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Hydrologic Variability and Fluvial Responses to Increased Warming During the Paleocene-Eocene Thermal Maximum, Piceance Creek Basin, Colorado, USA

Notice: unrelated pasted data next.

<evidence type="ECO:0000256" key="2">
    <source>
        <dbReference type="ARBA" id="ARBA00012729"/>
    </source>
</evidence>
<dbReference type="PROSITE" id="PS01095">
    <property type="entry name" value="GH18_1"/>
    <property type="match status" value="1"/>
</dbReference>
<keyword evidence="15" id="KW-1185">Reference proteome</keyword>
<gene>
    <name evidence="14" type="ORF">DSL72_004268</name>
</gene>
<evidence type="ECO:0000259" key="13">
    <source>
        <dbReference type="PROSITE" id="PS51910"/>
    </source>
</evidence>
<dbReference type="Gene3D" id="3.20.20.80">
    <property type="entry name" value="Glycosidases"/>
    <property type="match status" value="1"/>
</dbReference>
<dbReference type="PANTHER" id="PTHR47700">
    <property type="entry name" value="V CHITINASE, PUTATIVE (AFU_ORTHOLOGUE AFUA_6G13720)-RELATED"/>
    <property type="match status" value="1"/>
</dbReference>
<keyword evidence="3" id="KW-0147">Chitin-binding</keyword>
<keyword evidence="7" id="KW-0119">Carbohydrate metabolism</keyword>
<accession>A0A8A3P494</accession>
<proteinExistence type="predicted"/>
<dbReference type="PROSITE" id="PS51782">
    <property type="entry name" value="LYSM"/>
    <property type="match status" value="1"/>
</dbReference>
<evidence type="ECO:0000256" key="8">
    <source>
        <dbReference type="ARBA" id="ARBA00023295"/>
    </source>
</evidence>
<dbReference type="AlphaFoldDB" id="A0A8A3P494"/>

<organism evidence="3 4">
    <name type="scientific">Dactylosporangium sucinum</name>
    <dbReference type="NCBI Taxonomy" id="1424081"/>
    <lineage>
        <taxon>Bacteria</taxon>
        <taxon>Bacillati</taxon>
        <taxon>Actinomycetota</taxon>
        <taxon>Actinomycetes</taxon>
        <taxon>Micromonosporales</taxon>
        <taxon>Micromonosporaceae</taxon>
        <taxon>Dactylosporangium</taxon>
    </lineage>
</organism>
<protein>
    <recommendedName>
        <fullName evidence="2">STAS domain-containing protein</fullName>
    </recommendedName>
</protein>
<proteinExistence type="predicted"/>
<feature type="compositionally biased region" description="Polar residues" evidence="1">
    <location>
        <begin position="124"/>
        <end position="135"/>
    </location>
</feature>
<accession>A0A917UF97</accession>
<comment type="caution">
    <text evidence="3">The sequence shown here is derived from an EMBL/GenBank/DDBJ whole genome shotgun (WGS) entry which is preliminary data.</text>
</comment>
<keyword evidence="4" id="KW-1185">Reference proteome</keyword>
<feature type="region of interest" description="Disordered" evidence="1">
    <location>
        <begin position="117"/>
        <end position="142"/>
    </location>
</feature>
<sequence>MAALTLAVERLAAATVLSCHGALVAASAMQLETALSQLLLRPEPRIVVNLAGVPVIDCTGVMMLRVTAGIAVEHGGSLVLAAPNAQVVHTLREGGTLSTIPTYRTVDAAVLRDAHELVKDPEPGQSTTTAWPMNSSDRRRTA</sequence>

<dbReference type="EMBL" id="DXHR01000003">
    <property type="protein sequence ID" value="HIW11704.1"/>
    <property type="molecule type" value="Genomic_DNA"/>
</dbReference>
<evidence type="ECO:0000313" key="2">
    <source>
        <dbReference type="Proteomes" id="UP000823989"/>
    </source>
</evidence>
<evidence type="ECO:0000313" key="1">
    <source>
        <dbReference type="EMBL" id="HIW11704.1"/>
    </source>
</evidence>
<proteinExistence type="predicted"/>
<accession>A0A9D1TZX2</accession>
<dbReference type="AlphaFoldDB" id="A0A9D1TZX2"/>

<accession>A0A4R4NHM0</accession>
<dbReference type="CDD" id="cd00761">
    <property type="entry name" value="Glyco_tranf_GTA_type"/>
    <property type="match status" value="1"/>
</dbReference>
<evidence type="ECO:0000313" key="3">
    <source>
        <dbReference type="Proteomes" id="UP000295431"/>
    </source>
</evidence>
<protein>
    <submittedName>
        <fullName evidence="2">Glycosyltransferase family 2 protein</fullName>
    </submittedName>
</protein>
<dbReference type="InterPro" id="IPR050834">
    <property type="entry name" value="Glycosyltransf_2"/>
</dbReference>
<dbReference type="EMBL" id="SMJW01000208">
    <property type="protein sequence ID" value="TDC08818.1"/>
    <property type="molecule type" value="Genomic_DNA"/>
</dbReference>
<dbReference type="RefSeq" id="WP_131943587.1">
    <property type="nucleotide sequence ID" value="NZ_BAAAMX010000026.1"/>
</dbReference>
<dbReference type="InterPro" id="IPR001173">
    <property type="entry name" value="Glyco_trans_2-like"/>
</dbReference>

Climate is a key boundary condition that influences sediment transport systems. Changes in the hydrologic cycle in response to global warming can affect the volume, grain size, and frequency of sediment transport to sedimentary basins. It is suggested that anthropogenic climate change is already significantly altering the hydrologic cycle and potentially sediment transport systems, but it is difficult to separate a uniquely climatic control from direct human modification of waterways. Past climatic events offer ideal case studies to study how climate alters environmental conditions and sediment transport in isolation. A time period that shows parallel changes to anthropogenic warming is the Paleocene Eocene Thermal Maximum (PETM); a warming event that occurred 56 million years ago. Existing geochemical and fossil records suggest mean annual temperature increased by 5-8°C globally, coastal and polar areas experienced increased runoff and precipitation, and an isolated continental interior site suggests mean annual precipitation dropped by 30-40%. This study develops a detailed reconstruction of paleo-precipitation based on the soil morphology index and whole-rock geochemistry of alluvial deposits in the Piceance Creek Basin of northwest Colorado, U.S.A. The methodologies applied in this study have also been applied to the Bighorn Basin in northwest Wyoming, which serves as an important data set for comparison. Our results suggest that the Piceance Basin also became drier during the PETM, with decreases of up to 40% in mean annual rainfall and floodplains were better drained on average. When integrated with fluvial data sets, which suggest increased hydrograph variability, we infer greater interannual and, potentially seasonal rainfall in the region. These proxy-based conclusions compare favorably with general circulation model outputs of the PETM that predict drier, more seasonally variable rainfall within continental interiors. Importantly, this pattern appears to be a robust response of the climate system when subjected to an exogenic pulse of carbon regardless of the background climate state, whether the greenhouse state of the early Paleogene and perturbed by methane clathrates or an icehouse state of the recent and perturbed by fossil fuel release.